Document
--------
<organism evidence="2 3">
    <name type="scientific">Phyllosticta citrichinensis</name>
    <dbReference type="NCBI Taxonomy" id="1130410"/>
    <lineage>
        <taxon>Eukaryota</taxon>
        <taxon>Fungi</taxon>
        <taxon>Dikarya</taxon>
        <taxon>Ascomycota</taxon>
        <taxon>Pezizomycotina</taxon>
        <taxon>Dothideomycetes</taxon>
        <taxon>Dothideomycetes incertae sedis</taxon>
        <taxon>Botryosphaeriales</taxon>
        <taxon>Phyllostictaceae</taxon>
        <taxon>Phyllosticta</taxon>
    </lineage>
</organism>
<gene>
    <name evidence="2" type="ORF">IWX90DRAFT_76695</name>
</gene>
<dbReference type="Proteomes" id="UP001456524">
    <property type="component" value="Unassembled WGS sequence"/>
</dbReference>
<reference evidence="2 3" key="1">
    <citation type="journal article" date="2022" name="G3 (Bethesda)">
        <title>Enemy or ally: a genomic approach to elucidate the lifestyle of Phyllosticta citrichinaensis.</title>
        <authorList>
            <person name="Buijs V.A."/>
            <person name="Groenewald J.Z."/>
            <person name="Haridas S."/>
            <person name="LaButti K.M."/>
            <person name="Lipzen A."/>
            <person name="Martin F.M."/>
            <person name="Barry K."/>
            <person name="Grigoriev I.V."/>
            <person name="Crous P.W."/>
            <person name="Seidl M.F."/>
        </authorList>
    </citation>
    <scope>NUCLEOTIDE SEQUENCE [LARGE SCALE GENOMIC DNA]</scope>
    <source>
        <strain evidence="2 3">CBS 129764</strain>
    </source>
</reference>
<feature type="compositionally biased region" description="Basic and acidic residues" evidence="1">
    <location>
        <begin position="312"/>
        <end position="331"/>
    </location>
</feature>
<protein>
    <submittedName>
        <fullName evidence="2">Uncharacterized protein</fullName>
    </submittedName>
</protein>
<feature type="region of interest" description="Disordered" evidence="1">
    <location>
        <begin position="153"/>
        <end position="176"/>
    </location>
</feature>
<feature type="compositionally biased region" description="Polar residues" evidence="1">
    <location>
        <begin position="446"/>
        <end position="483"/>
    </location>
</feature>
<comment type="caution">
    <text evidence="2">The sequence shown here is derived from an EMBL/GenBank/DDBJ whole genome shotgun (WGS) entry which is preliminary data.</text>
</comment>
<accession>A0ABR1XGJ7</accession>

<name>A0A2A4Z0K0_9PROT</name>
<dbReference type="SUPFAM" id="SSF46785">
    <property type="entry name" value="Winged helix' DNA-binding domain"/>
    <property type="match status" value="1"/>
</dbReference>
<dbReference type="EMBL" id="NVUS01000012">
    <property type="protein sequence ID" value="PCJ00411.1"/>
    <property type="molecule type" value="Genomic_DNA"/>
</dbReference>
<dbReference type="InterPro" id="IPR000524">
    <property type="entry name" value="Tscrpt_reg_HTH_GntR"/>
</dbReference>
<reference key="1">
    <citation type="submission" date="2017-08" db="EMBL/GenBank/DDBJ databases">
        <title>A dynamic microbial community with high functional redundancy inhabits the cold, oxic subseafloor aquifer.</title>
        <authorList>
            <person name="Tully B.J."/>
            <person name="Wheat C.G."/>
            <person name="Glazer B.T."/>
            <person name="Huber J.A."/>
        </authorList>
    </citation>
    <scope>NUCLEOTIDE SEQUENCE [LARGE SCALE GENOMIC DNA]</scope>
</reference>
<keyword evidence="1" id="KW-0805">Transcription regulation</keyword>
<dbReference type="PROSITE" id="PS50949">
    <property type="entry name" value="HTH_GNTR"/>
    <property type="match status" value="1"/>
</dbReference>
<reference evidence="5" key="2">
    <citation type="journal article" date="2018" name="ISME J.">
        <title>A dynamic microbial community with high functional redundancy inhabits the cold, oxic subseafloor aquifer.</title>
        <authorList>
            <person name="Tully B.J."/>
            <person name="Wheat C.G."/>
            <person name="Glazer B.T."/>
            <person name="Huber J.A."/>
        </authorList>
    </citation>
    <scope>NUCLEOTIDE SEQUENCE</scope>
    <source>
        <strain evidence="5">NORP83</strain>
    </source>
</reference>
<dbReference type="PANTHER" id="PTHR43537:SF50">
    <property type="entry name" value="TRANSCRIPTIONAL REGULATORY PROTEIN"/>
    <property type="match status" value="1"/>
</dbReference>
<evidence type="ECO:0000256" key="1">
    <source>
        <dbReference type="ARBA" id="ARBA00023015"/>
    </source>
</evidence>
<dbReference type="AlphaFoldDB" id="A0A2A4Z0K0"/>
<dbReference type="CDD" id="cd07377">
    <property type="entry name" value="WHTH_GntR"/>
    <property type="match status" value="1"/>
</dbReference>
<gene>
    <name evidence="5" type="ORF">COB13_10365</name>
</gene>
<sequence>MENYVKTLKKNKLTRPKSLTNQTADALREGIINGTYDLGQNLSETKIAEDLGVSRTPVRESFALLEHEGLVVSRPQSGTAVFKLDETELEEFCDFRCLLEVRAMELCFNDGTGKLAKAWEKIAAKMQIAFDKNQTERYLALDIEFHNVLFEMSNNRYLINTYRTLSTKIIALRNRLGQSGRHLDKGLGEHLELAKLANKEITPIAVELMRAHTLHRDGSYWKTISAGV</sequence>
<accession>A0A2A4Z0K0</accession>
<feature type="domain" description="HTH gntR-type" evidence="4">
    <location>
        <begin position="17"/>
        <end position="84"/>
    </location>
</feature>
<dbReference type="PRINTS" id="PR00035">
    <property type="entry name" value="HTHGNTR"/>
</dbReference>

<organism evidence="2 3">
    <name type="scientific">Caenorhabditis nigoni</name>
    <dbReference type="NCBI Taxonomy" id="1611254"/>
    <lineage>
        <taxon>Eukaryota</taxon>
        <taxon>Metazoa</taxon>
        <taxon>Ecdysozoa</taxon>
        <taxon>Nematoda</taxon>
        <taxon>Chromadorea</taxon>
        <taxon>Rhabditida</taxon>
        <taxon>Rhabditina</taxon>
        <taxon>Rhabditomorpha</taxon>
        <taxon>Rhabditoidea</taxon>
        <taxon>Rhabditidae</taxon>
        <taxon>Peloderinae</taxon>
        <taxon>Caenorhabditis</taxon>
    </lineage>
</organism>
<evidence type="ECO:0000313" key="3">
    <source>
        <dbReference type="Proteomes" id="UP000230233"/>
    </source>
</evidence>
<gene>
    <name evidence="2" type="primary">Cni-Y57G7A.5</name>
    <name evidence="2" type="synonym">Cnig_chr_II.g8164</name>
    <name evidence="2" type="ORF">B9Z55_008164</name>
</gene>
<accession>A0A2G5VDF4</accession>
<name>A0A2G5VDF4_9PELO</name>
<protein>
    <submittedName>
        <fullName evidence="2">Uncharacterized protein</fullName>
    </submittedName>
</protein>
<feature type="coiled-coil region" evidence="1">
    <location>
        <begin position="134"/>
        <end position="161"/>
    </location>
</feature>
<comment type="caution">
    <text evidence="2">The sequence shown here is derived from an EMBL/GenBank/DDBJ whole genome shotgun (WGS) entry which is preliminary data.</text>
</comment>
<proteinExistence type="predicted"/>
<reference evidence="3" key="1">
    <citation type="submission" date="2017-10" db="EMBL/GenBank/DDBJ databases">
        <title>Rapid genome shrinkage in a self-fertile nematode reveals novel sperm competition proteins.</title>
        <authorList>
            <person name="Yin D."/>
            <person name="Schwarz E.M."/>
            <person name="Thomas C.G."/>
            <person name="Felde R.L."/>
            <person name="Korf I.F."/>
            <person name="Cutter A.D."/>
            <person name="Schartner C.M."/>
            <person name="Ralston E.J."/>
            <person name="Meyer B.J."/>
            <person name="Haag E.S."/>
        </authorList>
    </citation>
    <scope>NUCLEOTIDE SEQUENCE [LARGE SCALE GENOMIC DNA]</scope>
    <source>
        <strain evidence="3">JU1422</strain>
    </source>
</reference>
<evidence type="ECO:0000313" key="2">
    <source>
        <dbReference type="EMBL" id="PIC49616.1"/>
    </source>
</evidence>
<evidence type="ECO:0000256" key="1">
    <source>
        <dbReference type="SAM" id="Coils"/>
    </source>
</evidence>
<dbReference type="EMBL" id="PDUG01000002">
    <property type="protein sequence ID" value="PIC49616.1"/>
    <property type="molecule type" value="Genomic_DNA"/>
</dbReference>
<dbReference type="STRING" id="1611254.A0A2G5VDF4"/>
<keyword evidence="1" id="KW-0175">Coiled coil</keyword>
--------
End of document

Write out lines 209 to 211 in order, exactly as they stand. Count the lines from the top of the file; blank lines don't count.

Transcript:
<evidence type="ECO:0000313" key="2">
    <source>
        <dbReference type="EMBL" id="PIC49616.1"/>